Flame Tree Initiative

Social Entrepreneurship for African Development

The Flame Tree Initiative partners with African universities to foster scalable, socially minded businesses that accelerate regional change. We believe that training, mentoring and launching development enterprises - businesses that confront global development challenges – is a potent way to contribute to the new, innovative era in Africa.

 

Brown Kilembe and Sungani Mkandawire: Green Heat

Our Toyota Hi-Lux brakes for a scraggy dog, the same tawny color and haggard-but-happy look of every dog I’ve seen in Malawi. We roll forward another few feet to stop before Sungani Mkandawire’s house in Mchengautuwa Bishop, just outside Mzuzu. He shyly grins as we step out of the vehicle. I look up and down the red-dust road, as chickens cross next to brightly uniformed schoolgirls who giggle at the out-of-place visitors. The wooden slats of roughly hewn logs make up the white-picket-fence version of a peaceful Malawian neighborhood.

Wayne, Sungani, and Lauren stand atop the sawdust hill that feeds Green Heat Malawi's briquette production.

Wayne, Sungani, and Lauren stand atop the sawdust hill that feeds Green Heat Malawi's briquette production.

Sungani pushes aside the gate so we can enter his front yard. To the left is a giant hill of sawdust from the local lumberyard and I smile in anticipation. Finally, we will get to see how Green Heat Malawi makes their sawdust briquettes.

Green Heat Malawi is the development enterprise of Sungani and his partner Alinane “Brown” Kilembe. Sungani is a two-time participant of the DELab and Brown joined him the second time to better strategize the growth of Green Heat.

Sungani creates their signature sawdust briquette mixture.

Sungani creates their signature sawdust briquette mixture.

A last minute challenge took Brown out of Mzuzu just before our visit, but they have both made remarkable improvements since those presentations in March. Lauren’s close coaching and edits combined with my incessant WhatsApp messages worked to prod a solid business plan, advanced product testing, and a more concrete definition of their path toward clear, measureable social impact.

What we came to see today are the results of that hard work. Green Heat Malawi consists of two primary products: a custom-designed cook stove and high-efficiency, environmentally friendly sawdust briquettes used in the stoves to heat food as well as for warmth.

They have been through many renditions of both stove and briquette, testing for both fuel efficiency and customer satisfaction, true scientists for innovation. They have proud faculty supporters from the university who facilitate connections with local businesses, while we seek to facilitate connections with investors. Both young men were quiet and focused at the DELab, but now Sungani talks excitedly about Green Heat, with obvious pride at all they’ve accomplished in the last several months.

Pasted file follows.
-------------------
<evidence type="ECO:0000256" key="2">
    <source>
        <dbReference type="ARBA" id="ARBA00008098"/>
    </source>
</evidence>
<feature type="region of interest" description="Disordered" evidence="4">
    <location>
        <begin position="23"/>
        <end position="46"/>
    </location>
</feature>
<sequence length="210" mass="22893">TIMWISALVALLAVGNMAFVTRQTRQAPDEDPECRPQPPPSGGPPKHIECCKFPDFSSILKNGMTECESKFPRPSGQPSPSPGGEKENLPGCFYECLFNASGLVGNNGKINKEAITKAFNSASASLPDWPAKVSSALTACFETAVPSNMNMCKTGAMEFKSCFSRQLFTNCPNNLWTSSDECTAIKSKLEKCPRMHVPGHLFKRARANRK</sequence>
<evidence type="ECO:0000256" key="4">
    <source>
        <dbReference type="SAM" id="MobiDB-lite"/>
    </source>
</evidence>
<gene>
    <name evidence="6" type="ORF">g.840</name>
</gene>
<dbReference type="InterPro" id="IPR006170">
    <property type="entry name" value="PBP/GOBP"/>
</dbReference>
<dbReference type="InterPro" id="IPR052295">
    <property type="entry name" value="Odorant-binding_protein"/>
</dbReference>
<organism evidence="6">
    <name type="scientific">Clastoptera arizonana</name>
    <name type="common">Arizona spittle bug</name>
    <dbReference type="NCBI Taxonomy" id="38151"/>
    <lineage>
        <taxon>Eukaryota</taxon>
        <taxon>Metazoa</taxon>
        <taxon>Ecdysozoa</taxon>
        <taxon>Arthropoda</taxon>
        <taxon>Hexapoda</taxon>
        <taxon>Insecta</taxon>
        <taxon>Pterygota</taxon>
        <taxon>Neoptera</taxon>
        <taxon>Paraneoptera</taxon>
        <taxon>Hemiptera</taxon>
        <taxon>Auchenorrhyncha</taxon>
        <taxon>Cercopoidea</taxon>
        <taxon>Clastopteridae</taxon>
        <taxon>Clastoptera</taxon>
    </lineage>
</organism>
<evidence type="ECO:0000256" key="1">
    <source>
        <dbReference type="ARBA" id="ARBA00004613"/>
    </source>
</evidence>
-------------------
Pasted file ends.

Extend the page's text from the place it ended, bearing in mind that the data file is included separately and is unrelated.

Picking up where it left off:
Sungani molds a single briquette with their homemade press. This is their primary form of production until they raise enough funds to purchase an automated press.

Sungani molds a single briquette with their homemade press. This is their primary form of production until they raise enough funds to purchase an automated press.

He combines some ripped pages of old homework with a few handfuls of sawdust from the hill we passed earlier in a wide basin of water. He packs the mixture into a 3” circular tube before setting the tube upright on their hand-made briquette press. He pushes down on the lever, forcing the water out and squeezing the paper, cardboard, and sawdust mixture into a solid briquette, about the size of a baseball. With a grunt of strength, he gives the press one last jerk, takes the mound out of the tube, and hands it to us to study.

This small sawdust briquette will make a sincere impact on this Malawian community and perhaps, with scaling, the entire region. They have the potential to cut down on deforestation, as Malawi depends on the branches and the seared trunks of its trees for charcoal and firewood as its main sources of cooking fuel for a country of 16 million people.

A Green Heat Malawi briquette

A Green Heat Malawi briquette

Additionally, mothers preparing daily meals over low cookstoves frequently have babies pinned to their backs with both mother and child inhaling dangerous smoke. Green Heat’s briquettes are nearly smokeless, offering the chance to cut back on the high rates of respiratory deaths that stem from traditional practices.

We turn the briquette over in our hands, surprised at how light it is. The most important objective for Sungani and Brown right now is to obtain a larger, automated press so they can make more than triple their output of briquettes per day as well as compress the material further so that they can burn even more effectively. This production would allow them to meet orders they already have on hand from schools, clinics, and restaurants.

Angel, Wayne, and Sungani discuss briquette production and business strategy.

As we set the freshly made, densely packed briquette into the cookstove, we are all focused on the potential Green Heat has to make progress and stimulate change in Mzuzu. Their intention and skill is imperative in an energy-starved country, however, it is not enough to just have a great idea so we head inside to Sungani’s living room to discuss the next steps in their business strategy. There is still a long journey ahead of them, but with the right tools and resources, they will lead the way to clean energy in Northern Malawi.

 

Story by Angel Allendale

 

*If you would like to donate to Green Heat Malawi as they strive to bring a healthier, more environmentally friendly fuel source to Malawi, click here.

**For more stories on our entrepreneurs, read about our visit to Grace Phiri's vet shop here.